SERRES, ALEXANDRE, surgeon; b. c. 1732 in Saramon, France, son of Jean-Baptiste Serres, a notary, and Gabrielle Marleau; m. first Marie Galliay; m. secondly 26 May 1783 Madeleine Lefebvre in Montreal, Que.; m. thirdly 23 Jan. 1804 Thérèse Migneron in Saint-Laurent, near Montreal; d. 18 Aug. 1812 in Montreal.
Little is known of the career of Alexandre Serres before his arrival in the province of Quebec. By his own statement he had received his master’s letters from the Académie Royale de Chirurgie in Paris. He is also believed to have served in the French army, since a document dating from 1783 states that he was a former “surgeon-major of Monseigneur le Duc de Guines.”
Dr Serres decided to try his luck in the colony, in company with his wife Marie and a child born in London in November 1778. He arrived in August 1779 and on 3 May 1780 sought a post in the army from Governor Haldimand, but without success. Two months later he set up practice in Trois-Rivières, where he bought a house and two lots. He purchased a piece of land at Saint-Sulpice in 1781, but in the end decided to move in the winter of 1781–82 and to live in Montreal. On 23 Feb. 1782 he sold his properties at Trois-Rivières to the merchant Louis de La Grave.
At this period Serres was practising in Montreal as a surgeon and obstetrician. He was not always successful. For example, on 6 Oct. 1786 he and Dr George Selby* delivered Marie-Anne Mackay, wife of Charles-Roch Quinson de Saint-Ours, of a child. Serres then prescribed treatment for the mother and is supposed to have added that she should be given only what he ordered. Two days later, on entering the house of his patient, he noticed a syringe that had just been used for an enema. According to a later statement he then expressed surprise to several people and considered his presence was no longer required. He had cause to regret his actions since mother and child died of complications ensuing from the delivery. On 11 October a meeting of surgeons criticized his conduct. Eight days later Serres replied to his detractors through a notice in the Montreal Gazette declaring that it “would be better to stick to acting legally and with evidence rather than by any other illicit means.” On 13 November a warrant was issued for his arrest on a charge of having caused the deaths of Marie-Anne Mackay and her child by ignorance and negligence. Some days later he begged Lord Dorchester [Guy Carleton] to defer giving effect to the judgement against him.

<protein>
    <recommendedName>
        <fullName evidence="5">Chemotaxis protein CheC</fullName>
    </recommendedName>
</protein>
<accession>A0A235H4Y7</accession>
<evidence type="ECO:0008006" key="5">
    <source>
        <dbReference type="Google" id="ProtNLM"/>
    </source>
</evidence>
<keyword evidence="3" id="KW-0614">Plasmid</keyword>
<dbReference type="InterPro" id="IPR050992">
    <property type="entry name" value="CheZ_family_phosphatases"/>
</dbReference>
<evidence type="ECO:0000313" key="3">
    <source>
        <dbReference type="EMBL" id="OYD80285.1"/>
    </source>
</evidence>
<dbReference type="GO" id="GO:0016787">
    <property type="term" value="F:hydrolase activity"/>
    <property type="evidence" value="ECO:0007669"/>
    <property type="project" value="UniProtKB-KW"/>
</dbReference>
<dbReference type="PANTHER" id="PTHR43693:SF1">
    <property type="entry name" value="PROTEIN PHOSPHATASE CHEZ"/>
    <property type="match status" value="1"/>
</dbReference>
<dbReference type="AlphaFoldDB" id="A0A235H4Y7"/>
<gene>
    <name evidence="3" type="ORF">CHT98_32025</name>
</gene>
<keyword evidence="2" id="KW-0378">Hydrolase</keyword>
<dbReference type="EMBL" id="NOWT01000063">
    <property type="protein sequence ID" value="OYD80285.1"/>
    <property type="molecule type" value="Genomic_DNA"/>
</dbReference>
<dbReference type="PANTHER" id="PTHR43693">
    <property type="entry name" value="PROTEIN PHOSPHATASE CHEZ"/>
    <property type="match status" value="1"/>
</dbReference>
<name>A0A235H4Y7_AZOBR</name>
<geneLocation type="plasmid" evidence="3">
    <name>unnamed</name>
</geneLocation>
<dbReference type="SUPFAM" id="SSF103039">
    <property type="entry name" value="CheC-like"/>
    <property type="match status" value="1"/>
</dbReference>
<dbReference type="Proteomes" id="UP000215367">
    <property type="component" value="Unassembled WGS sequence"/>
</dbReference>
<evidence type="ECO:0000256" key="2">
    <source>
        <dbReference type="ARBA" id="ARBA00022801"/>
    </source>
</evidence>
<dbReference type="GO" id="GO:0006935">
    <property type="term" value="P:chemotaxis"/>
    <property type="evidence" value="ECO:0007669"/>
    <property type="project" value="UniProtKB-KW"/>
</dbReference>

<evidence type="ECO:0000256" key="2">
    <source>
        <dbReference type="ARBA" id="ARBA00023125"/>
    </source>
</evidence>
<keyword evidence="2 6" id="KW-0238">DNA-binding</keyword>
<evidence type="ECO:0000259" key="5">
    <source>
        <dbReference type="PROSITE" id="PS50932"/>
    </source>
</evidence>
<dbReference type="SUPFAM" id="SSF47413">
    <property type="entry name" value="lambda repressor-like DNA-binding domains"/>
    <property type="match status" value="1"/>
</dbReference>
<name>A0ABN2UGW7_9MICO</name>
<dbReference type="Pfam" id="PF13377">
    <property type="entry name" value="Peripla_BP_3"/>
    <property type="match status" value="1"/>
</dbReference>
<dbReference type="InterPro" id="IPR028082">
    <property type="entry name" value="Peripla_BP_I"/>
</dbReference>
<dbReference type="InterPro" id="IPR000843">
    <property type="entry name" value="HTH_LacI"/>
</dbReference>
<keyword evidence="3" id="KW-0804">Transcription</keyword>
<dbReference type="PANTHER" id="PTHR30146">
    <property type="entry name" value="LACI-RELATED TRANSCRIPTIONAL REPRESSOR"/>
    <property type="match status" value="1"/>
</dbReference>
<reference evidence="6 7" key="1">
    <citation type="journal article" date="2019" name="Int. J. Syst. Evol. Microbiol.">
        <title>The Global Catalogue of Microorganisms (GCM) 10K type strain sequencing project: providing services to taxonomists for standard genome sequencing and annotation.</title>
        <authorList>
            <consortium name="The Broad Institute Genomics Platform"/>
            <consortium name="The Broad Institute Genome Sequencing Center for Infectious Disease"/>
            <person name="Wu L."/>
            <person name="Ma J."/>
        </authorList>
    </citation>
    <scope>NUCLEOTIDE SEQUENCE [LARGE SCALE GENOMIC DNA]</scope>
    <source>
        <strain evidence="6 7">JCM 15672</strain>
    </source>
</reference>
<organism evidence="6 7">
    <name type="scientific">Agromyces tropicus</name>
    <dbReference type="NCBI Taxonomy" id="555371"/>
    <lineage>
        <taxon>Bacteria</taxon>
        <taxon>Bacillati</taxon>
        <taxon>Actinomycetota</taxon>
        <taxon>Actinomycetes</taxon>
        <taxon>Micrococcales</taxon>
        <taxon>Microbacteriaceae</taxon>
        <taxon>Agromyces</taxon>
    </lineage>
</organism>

Whatever the outcome, this unexpected accident did not prevent Serres from continuing his career. On 27 Sept. 1787 he announced in the Montreal Gazette that he was prepared to give “a course on midwifery” for surgeons and midwives from both town and country. Paradoxically it is largely through his observations on the phenomenon of the “great darkness” that he has attracted the attention of historians. On three occasions in October 1785 the sky at Quebec and Montreal grew dark in broad daylight. Serres then noticed that the rain accompanying this event contained sulphur, and he concluded that “the only cause of this phenomenon was the inflammation of some neighbouring mines.” Geologists much later attributed the phenomenon to minor volcanic eruptions.
In the light of these details it would seem that Serres had had a scientific education. However, it was not until 1802 that, to comply with the ordinance of 1788 regulating the practice of medicine, he sought a licence as surgeon and obstetrician; it was probably refused him. Around 1804 Serres settled in Saint-Laurent, near Montreal. A few years later he returned to Montreal, where he died in 1812.
Alexandre Serres was quick-tempered and difficult. The newspapers of the period record some of his disputes with the people around him. It seems clear that his professional misfortunes should be imputed more to his personality than to any real incompetence.
ANQ-M, CE1-44, 23 janv. 1804; CE1-51, 27 sept. 1782, 26 mai 1783, 7 déc. 1791, 19 août 1812; CN1-167, 9, 14 mai 1792; CN1-269, 12 Feb. 1807; CN1-313, 4 mai 1783. ANQ-MBF, CN1-5, 8 juill., 29 sept. 1780. BL, Add. mss 21878: 242; 21879: 39 (copies at PAC). PAC, RG 4, A1: 9970–71; A3, 6, no.120. Montreal Gazette, 20 Oct. 1785; 19 Oct. 1786; 27 Sept. 1787; 19 Aug. 1790; 29 March, 5. 19, 26 April 1792. Quebec Gazette, 27 Oct. 1785. M.-J. et G. Ahern, Notes pour l’hist. de la médecine, 513–14. É.-Z. Massicotte, “Un chirurgien gascon,” BRH, 42 (1936): 719–21.